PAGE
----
Kansas City, Mo. — This may be Kansas City’s most anticipated draft since Lamar Hunt hitched his franchise to a moving van 46 years ago and conceded Dallas to the Cowboys.
Coming off their worst season ever, the Chiefs have gaping needs up and down a talent-starved roster and own the third pick overall. That’s their highest in decades.
But what really has this town on edge, what everyone is most excited about, is a balding, powerfully built man named Scott Pioli.
For the first time since 1989, there’s a new general manager in town, a new draft-room guru, and he’s the very one who teamed with Bill Belichick to construct the dynasty known as the New England Patriots.
Powered by the farsighted Belichick-Pioli duo, no organization in recent years drafted, developed and traded with more successful flair.
Uncanny player pickups were the norm in New England, and K.C. fans are aware of this. Most are expecting nothing short of greatness from their new leader.
The Chiefs, keen to stoke interest after totaling only six victories the past two years, are doing nothing to dampen anyone’s ardor.
When a team employee introducing him at a recent event kept gushing, “He’s the best executive in the NFL and we’ve got him,” even Pioli seemed embarrassed.
“Wasn’t that a bit over the top?” he said as he took the microphone with a wan smile.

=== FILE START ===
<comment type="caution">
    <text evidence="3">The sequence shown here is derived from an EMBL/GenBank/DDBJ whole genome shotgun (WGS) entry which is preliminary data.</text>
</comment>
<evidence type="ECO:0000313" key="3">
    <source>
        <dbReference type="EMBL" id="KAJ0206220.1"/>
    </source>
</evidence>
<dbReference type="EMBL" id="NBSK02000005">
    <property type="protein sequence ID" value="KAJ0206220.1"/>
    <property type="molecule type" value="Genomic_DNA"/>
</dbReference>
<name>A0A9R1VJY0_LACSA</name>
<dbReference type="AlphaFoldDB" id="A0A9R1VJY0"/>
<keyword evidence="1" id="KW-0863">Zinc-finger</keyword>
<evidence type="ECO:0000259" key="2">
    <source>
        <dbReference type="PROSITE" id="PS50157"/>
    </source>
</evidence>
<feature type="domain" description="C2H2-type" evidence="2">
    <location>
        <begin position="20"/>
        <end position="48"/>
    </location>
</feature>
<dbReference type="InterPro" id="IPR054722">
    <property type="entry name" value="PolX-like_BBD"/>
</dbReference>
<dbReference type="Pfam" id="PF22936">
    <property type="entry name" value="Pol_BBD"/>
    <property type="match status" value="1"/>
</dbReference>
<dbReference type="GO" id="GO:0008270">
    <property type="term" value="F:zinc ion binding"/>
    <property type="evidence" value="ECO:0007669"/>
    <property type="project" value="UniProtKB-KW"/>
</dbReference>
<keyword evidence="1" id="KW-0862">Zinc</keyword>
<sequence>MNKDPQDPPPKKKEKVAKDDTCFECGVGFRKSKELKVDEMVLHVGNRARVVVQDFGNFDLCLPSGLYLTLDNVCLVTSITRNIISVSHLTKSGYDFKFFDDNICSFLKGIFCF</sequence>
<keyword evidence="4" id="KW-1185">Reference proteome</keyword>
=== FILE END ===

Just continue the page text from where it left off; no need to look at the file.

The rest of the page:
Maybe it was. But maybe it wasn’t.
The long-range picture will begin coming into focus Saturday as Pioli takes the first giant step in this new chapter of his career.
There’s no denying the enormous success he had with Belichick by his side. Known for shrewd trades as well as uncanny draft triumphs such as getting Tom Brady in the sixth round, Pioli has been cited more than once as NFL executive of the year.
But now he’s alone at the top — or at the bottom, if you will. Those will be decisions he makes, not suggestions. There’ll be no one to overrule anything he chooses to do.
Moreover, the rookie general manager is teamed with a rookie head coach. Shortly after firing Herm Edwards last January, Pioli hired Arizona offensive coordinator Todd Haley, an acquaintance from their days at the New York Jets when both worked in lower-rung positions for Bill Parcells, Pioli’s father-in-law.
“Todd and I have talked about this an awful lot,” Pioli said. “This is an exciting time for us.”
Said Haley, “Now, here we are back together again. I’ve said to him this is going to be good.”
In what could turn out to be one of the greatest trades in team history, Pioli has already addressed one of the Chiefs’ most pressing needs and obtained quarterback Matt Cassel from the Patriots for his second-round pick. He also got linebacker Mike Vrabel in a deal that seemed so one-sided, many wondered if the Patriots had packaged a sweetheart bargain as a sort of going-away present.
Many mock drafts have them taking Aaron Curry, the 6-foot-2, 250-pound Wake Forest linebacker who would fit well if Haley decides to go to a mostly 3-4 defense. Other possibilities for that third overall pick include offensive tackles Eugene Monroe of Virginia or Jason Smith of Baylor, and defensive end Tyson Jackson of LSU.